National Party MPs have skipped a meeting of the Business Committee in an apparent protest at Speaker Trevor Mallard's handling of Question Time.
National's members of the committee did not turn up to a meeting last Tuesday. Only Anne Tolley attended, though she was there in her capacity as Deputy Speaker.
The committee is in charge of when Parliament sits and what is debated, including what laws come before the House.
Shadow Leader of the House Gerry Brownlee, who is on the committee, said it was not compulsory to attend and his MPs had only missed one meeting.
He rejected the suggestion that National MPs were staging a boycott, and said they would "probably" attend tomorrow's meeting.
But it is understood that his party is upset about Mallard's handling of Parliamentary Question Time and his treatment of MPs on the National side.
A source said Mallard, who must be a neutral referee, had been condescending and disparaging towards National's senior MPs.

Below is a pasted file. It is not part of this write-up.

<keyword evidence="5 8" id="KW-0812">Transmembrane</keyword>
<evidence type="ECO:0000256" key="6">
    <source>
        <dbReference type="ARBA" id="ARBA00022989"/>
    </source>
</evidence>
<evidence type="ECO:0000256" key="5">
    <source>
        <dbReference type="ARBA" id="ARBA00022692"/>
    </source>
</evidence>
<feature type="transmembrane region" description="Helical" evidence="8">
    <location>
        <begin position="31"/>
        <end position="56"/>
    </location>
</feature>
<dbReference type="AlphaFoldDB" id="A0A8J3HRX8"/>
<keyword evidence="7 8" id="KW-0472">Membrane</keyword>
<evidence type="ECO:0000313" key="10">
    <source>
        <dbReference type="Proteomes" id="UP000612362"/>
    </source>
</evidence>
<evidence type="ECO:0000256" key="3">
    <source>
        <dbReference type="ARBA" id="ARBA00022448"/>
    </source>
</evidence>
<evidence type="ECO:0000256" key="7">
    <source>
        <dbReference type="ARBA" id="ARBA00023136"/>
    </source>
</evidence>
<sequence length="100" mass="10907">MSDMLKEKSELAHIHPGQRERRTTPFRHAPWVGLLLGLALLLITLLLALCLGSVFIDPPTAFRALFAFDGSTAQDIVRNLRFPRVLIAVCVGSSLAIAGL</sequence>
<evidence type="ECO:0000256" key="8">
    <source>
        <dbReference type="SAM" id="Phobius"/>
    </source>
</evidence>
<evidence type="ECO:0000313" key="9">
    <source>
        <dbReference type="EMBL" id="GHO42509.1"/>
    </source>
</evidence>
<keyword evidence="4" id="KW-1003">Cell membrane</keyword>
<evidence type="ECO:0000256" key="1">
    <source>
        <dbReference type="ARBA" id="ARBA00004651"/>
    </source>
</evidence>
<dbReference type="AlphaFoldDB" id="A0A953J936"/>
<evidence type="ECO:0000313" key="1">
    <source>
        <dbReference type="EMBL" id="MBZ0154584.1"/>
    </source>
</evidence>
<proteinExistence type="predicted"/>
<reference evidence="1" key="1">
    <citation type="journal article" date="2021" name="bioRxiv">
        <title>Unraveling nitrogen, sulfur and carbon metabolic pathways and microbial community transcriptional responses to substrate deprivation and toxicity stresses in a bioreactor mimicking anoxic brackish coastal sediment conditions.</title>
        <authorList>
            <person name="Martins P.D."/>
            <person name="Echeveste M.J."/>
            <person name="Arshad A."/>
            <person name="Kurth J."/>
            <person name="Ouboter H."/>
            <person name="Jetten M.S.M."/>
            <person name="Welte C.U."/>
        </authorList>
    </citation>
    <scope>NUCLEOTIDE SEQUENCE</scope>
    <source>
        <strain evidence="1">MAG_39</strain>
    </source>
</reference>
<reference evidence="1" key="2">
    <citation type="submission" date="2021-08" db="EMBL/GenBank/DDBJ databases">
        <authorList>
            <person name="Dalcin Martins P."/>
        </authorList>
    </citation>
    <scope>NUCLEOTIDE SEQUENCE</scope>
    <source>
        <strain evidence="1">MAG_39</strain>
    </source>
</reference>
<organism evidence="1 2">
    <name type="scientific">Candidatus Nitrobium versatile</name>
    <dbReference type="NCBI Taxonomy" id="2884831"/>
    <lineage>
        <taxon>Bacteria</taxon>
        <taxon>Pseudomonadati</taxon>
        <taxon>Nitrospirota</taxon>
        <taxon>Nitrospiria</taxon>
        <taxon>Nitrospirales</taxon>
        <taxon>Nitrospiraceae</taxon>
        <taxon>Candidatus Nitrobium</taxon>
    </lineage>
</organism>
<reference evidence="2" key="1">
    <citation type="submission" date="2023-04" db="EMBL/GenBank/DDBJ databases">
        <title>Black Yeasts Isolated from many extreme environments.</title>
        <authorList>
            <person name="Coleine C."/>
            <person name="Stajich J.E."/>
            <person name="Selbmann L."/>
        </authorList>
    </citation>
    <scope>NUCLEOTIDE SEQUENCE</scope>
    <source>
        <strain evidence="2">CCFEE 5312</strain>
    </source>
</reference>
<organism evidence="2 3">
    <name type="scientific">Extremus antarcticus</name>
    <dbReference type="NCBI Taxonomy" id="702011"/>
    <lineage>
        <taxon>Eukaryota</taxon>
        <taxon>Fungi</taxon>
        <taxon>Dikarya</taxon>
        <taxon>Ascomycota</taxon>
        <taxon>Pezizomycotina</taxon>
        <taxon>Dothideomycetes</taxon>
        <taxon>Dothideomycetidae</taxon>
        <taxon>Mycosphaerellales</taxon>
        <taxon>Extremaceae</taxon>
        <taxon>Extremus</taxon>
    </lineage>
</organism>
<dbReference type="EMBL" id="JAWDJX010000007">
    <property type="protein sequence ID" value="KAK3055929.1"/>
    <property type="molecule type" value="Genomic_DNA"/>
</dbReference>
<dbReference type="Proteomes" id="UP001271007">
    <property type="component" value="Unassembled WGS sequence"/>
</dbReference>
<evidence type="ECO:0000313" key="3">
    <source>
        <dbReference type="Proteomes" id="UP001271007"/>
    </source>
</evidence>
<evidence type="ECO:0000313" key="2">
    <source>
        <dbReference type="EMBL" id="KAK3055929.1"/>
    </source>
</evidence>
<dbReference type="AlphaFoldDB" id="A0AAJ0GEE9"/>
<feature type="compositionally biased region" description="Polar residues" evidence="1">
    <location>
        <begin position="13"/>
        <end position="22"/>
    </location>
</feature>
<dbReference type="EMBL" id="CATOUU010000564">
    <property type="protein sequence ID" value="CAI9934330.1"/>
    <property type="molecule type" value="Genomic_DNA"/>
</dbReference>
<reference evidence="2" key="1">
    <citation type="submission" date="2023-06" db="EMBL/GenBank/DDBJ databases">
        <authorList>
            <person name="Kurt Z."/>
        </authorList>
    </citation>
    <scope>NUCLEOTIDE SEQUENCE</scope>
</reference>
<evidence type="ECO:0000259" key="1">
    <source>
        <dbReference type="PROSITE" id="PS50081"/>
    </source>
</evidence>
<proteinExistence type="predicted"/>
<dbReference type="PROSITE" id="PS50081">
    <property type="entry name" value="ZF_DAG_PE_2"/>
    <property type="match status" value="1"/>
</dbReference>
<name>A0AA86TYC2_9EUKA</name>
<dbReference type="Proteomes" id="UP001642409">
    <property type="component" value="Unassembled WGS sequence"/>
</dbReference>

In one case, he especially angered the party by deducting five questions at a time from Brownlee.
Brownlee said his party had previously expressed frustration at the way Mallard removed questions from the Opposition, but said it's non-attendance at the committee was "not necessarily" related to this.
"I think it is no secret we see that as an unfair way of dealing with matters that annoy him," he said.
Mallard said no one had directly raised any concerns with him. For that reason, he would not say whether he would change the way he ran Question Time.
"I won't comment on hypotheticals," he said.
The National MPs' absence means the committee cannot make some of its determinations at private meetings, and must instead make them publicly in the debating chamber.
"If there's not a Business Committee determination and the Government wants to do it, the Government passes the motion through the House," Mallard said.
"If the Government does not want to do it, then it just won't do it. It can take House time to do [these] things, it's always quicker not to."
One of the items on the agenda was a decision on who should replace former National MP Jonathan Coleman on the committee.
Politik reported that Labour planned to pass a motion to replace Coleman with a Labour MP, which would give the Government a majority on the committee.
Brownlee said that would be an "appalling" move.